“Postwar chaos gave way to stability, and the war-torn economies began to grow. In many countries, they grew so fast for so long that people began to speak of the ‘economic miracle’ (West Germany), the ‘era of high economic growth’ (Japan) and the 30 glorious years (France). In the English-speaking world, this extraordinary period became known as the Golden Age.”
Marc Levinson, End of a golden age, Aeon

 

 

B. Trenz Pruca’s Observations:

 

We would not expect someone to have the talent to pitch for the New York Yankees simply because he is wealthy, so why would we give to the wealthy, solely because they have been successful in making money, the right to tell us how we live, how our money invested in government is to be spent and a host of other things of common interest. After all, their expertise is limited to making money, usually in a very narrow field of endeavor. Why would we not expect their advice to be biased to favor them making more money?

 

 

 

 

TODAY’S QUOTE:

 

“A criminal is a person with predatory instincts who has not sufficient capital to form a corporation”.
~Howard Scott

 

 

 

 

TODAY’S CHART:

 

 

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At 7, I could not speak a second language and except for a passing acquaintance with Italian, I still cannot.
At 18, my mind concentrated on baser pleasures than the quality of its processing.
At 22, I could not remember anyone’s name. I still cannot.
At 23, I was in law school. It was not compatible with life satisfaction.
At 25, I was as weak as a baby. Still am.
At 26, I was married — the first of many.
At 28, I had not yet run a marathon. I still have not.
At 30, I do not know about bone mass but my adipose mass was clearly increasing.
At 31, it had been 10 years since I had last played a game of chess.
At 32, I could remember faces. I still can. There are some I wish I could forget.
At 39, whatever peaked was not applicable to me.
At 40, I had not won a Noble Prize — still, haven’t. I have never been nominated either.
At 48, I had not reached my peak income. That occurred 15 years later. I lost it all a few years after that. Is there a peak year for losing your money?
At 50, I could not balance my checkbook — still cannot.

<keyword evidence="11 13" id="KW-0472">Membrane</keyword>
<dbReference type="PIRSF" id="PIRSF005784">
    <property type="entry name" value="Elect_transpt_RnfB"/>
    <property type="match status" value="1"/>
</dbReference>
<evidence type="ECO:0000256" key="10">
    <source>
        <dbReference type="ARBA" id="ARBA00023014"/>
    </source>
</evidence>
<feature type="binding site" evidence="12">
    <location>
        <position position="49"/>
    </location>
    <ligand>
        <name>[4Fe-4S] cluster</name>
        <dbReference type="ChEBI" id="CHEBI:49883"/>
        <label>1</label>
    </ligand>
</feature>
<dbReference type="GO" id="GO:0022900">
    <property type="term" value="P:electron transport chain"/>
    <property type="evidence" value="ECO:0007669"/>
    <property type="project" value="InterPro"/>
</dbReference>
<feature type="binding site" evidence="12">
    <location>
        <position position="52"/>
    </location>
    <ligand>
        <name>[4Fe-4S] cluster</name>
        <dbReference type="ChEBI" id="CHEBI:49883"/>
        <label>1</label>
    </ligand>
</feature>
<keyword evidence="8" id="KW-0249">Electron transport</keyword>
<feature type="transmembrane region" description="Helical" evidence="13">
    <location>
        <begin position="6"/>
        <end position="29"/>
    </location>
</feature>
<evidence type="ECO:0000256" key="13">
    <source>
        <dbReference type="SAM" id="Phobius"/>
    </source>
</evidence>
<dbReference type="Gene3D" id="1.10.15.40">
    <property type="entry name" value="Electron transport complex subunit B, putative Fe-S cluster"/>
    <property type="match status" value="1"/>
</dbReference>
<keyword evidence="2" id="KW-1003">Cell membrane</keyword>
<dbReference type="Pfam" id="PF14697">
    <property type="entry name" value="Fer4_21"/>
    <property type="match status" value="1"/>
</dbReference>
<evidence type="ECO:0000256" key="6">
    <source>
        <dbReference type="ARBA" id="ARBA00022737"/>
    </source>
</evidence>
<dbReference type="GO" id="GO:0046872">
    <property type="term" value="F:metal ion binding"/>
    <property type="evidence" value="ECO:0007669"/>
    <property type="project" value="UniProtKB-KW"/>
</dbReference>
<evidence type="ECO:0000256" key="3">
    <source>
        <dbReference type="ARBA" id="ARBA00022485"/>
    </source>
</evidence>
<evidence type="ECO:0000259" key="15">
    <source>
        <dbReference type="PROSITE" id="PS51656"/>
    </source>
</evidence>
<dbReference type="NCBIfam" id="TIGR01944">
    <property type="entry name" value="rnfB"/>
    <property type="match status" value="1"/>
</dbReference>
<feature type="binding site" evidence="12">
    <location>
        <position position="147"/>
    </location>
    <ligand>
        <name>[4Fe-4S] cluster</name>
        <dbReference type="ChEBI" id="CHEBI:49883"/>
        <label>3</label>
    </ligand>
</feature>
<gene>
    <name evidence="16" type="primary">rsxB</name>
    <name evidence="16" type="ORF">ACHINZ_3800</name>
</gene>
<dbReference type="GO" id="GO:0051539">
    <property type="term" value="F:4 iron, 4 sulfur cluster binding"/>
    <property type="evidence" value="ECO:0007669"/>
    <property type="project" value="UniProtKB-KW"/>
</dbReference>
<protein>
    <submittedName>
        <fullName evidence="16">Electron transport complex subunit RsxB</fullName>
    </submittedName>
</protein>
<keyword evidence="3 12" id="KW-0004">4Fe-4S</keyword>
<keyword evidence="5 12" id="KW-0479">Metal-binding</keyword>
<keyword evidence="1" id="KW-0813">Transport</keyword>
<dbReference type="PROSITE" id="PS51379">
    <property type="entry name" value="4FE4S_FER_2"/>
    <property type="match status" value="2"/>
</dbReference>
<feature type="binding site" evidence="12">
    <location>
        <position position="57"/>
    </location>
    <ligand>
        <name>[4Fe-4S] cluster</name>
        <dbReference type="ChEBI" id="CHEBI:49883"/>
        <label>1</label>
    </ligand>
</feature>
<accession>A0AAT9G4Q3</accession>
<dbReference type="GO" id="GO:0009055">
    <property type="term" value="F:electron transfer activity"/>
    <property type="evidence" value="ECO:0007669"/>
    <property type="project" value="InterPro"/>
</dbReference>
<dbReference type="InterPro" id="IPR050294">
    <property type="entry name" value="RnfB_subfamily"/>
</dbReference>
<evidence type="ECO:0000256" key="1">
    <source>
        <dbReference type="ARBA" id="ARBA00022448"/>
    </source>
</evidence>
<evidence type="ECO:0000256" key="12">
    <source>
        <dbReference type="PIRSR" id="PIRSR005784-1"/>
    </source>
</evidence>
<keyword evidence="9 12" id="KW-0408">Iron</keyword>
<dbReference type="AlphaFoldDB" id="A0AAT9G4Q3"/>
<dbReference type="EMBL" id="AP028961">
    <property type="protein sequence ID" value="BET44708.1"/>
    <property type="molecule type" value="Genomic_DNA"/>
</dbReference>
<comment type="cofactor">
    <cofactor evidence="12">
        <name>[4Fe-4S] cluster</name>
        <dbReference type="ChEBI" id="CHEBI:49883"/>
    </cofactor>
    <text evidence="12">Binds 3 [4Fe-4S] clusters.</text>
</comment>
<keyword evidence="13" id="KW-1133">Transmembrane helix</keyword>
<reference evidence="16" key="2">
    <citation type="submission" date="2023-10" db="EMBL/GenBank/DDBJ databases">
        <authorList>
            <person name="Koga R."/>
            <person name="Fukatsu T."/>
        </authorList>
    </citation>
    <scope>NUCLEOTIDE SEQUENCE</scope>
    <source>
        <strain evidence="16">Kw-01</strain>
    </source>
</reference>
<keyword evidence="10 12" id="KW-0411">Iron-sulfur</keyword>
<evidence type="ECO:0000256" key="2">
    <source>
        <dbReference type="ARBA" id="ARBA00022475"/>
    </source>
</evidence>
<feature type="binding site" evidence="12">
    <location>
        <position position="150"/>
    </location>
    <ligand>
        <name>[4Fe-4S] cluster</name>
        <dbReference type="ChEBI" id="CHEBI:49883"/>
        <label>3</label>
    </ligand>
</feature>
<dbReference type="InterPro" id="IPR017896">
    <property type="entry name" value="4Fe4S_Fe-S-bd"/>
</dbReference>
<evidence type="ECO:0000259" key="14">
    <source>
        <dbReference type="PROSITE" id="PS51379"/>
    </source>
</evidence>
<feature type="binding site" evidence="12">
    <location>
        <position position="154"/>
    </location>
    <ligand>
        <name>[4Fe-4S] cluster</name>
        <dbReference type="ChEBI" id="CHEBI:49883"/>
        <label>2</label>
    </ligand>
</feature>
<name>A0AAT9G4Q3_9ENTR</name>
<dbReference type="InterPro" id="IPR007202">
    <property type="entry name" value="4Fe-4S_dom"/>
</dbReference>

At 51, I did not understand peoples emotions — never could, never will.
At 69, I was dissatisfied and moved to Thailand.
At 71, I began to use more profanity whenever I spoke with anyone.
At 74, you have got to be kidding.
At 82, I sure hope my psychological well-being will peak— nothing else will.

 

 

 

TODAY’S PHOTOGRAPH:
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Richard K. Diran. Danae and the Shower of Gold.

“The King of Argos had only one child, a daughter named Danae. Although beautiful, the king wanted a son and went to the Delphic oracle to ask if there was any hope of having a son. The oracle said, ‘no’ and worse that Danae would have a son who would kill him. The king could not put his innocent daughter to death so he built a room sunk underground but with part of the roof open to the sky so that light and air could come through. “

“As she lay there a mysterious thing happened. A shower of gold fell from the sky, it was Zeus in this form who impregnated her and she would bear the son who would kill her father the king.”

 

 

 

Categories: July to September 2017, Uncategorized | Tags: , , , , , , , , , , , , , , , , , , , , , , , , , , , , | Leave a comment

This and that from re Thai r ment, by 3Th. 18 JoJo 0006 (June 4, 2017)

 

 

 

TODAY FROM AMERICA:

 

A. POOKIE’S ADVENTURES IN MENDOCINO:
IMG_0358

Why are these people smiling?

 

So, I spent the Memorial Day weekend at my sister’s house in Mendocino. The sky was overcast and the ocean calm and gray. It was abalone hunting season. Parked cars filled the side of the road along the bluff disgorging their black-rubber suited occupants and their tire irons. The divers lined up and marched down the sinuous steep paths that snaked along the bluff face to the water below. From the top of the bluff, they looked like a dark ant army covering the rocks and invading the kelp beds. A lot of them were Asian, Japanese and Chinese tourists I guess, flown over here for the abalone hunting season. I suspect, if they were Muslim the current administration in Washington would suddenly become abalone conservationists.